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  • Apr 20, 2014
  • Updated: 9:09am

Capital import, export balance poses challenge

PUBLISHED : Monday, 12 July, 2010, 12:00am
UPDATED : Monday, 12 July, 2010, 12:00am

Many in the United States are concerned about whether the People's Bank of China and other foreign entities will continue buying enough US Treasury bonds to help Washington fund its deficit. But strangely enough, the real problem is exactly the opposite - the US will suffer from far too much foreign money coming into the country, which will push up its trade deficit while making it altogether too easy for the US Treasury to finance its bond issuance.

To see why, we simply need to remember that for every country, the current account and the capital account balance to zero. Countries that run current-account surpluses must export capital, while countries that run current-account deficits import capital.

There are six major players in the world of net international capital flows. Four of them - China, Germany, Japan and the Arab Opec countries - are huge exporters of capital. How do we know? Because they all ran huge current-account surpluses.

Total capital exports, of course, must be matched by total capital imports, and the two remaining major players are huge capital importers - the US and the trade-deficit countries of Europe, including Spain, Portugal, Italy and Greece.

Ignoring Opec, whose trade balance is determined largely by the price of oil, the net capital exporters are all net trade exporters because they impose constraints on domestic consumption. These constraints will be very difficult to reverse quickly.

For this reason, these countries are heavily dependent on huge current-account surpluses to absorb excess domestic production. In fact, they seek to maintain or even increase their current-account surpluses to generate domestic employment growth.

This is the same as saying that they are doing everything they can to maintain or even increase their net capital exports. China has been very reluctant to allow its currency to appreciate against the US dollar, and is even permitting real interest rates to decline, thereby forcing up the size of its trade surplus.

In Japan, domestic consumption growth has been glacial, and Tokyo cannot allow its current-account surplus to fall sharply without generating rising domestic unemployment. The collapse of the euro will probably force Germany's current-account surplus to rise, and with it net capital exports.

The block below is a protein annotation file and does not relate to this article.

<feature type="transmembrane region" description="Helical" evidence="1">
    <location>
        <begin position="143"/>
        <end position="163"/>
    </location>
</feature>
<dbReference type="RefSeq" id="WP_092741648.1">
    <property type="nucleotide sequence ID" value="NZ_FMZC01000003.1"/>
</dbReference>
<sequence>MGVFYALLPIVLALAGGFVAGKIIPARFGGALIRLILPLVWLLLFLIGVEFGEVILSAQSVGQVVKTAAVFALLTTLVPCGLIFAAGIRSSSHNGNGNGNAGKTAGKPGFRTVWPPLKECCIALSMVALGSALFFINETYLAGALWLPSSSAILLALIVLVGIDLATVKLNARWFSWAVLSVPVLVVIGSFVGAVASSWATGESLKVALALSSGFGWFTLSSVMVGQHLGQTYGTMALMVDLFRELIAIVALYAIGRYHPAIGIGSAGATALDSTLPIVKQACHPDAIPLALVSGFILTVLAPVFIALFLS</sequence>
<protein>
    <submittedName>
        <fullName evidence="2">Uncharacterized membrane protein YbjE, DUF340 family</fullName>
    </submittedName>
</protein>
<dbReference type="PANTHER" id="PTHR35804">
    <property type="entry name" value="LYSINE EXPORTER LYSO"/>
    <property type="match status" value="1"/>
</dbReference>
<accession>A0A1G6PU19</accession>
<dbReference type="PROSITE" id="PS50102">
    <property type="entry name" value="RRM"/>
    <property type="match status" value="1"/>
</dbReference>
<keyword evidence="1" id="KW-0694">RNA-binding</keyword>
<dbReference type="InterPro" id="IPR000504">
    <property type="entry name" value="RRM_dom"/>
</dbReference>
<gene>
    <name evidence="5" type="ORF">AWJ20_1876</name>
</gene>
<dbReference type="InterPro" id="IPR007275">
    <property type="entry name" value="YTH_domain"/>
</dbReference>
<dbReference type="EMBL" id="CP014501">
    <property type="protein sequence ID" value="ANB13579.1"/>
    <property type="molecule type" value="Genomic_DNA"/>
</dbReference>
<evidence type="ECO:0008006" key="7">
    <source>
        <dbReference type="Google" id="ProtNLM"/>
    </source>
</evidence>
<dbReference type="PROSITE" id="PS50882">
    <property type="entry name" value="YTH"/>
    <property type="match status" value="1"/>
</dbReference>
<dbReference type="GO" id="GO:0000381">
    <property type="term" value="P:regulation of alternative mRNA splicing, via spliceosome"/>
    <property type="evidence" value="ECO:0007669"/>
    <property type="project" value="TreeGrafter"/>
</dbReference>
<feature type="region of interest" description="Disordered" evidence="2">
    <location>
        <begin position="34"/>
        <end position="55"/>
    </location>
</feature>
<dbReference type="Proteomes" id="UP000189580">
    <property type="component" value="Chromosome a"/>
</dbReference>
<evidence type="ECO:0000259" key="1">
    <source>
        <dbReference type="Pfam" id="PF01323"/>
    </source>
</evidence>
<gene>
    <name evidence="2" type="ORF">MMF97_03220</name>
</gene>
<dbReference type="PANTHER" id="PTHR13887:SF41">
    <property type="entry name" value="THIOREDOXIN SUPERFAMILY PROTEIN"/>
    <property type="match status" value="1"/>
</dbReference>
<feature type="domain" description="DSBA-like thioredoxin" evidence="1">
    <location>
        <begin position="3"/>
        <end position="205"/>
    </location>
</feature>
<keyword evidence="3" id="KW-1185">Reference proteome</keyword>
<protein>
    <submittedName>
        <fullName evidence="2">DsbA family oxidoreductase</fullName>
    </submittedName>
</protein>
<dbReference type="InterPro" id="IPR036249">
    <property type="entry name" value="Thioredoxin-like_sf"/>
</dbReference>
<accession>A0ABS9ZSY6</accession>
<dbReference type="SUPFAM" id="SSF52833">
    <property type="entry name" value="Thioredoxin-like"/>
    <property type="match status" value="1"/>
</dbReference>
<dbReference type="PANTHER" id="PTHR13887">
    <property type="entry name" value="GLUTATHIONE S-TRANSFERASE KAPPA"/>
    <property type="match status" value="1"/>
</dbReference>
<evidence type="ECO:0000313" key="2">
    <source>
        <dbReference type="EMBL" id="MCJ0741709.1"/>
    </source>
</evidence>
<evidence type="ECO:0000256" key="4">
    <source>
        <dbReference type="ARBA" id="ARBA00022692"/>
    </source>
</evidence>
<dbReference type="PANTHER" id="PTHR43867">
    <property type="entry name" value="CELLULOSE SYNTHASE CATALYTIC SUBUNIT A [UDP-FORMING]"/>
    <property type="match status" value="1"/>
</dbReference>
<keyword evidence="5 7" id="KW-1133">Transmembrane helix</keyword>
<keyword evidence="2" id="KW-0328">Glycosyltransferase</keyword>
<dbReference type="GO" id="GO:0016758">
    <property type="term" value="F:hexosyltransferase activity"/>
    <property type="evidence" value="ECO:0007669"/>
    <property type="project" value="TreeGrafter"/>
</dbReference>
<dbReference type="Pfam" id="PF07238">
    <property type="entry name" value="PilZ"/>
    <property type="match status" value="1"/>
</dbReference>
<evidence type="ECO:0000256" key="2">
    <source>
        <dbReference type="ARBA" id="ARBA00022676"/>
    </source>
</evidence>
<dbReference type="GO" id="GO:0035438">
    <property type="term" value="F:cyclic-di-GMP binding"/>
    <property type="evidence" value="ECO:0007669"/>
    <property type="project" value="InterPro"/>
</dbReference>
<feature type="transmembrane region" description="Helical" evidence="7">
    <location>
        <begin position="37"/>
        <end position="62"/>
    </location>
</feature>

But what about the demand side - who will import all this capital? Of the two major net capital importers, one of them, trade-deficit European countries, is in the process of seeing a collapse in its capital imports.

Legitimate - if late - concerns about the sustainability of fiscal and bank balance sheets are causing a collapse in voluntary net capital imports, and it is only official lending that allows some of these countries even to refinance existing obligations. In other words, deficit Europe, once a huge net importer of capital, is about to see its capital imports collapse.

That leaves only the US. Not only is it already importing a huge amount of capital but it must sharply increase its capital imports to absorb deficit Europe's share. If it does not, imports and exports of capital cannot balance without a huge and ugly shift in the ability of China, Germany and Japan to run current-account surpluses.

But rising capital imports in the US means that its current-account deficit must also rise, and with it unemployment. It is clear that there are strong political pressures in the US to prevent this from happening. In fact, the US wants to see its current-account deficit decline rapidly, another way of saying it wants to import less foreign capital.

So the world is stuck in a precarious balance. Three of the four large exporters of capital are trying to maintain or even increase their capital exports. One of the two large net importers of capital, deficit Europe, is going to see its net capital imports collapse. The other of the two, the US, despite very confused rhetoric about the desire to maintain access to foreign capital, is implicitly acting to reduce its net capital imports.

This cannot work. Global exports of capital cannot be maintained or increased if global imports of capital are reduced. The world is going to have to adjust, and probably in ways that will be very painful, especially for the capital exporters.

But one thing we needn't worry about - the US will have absolutely no problem attracting capital. On the contrary, it will be flooded by capital from countries desperate to export.

Michael Pettis is a professor of finance at the Guanghua School of Management at Peking University and a senior associate at the Carnegie Endowment for International Peace

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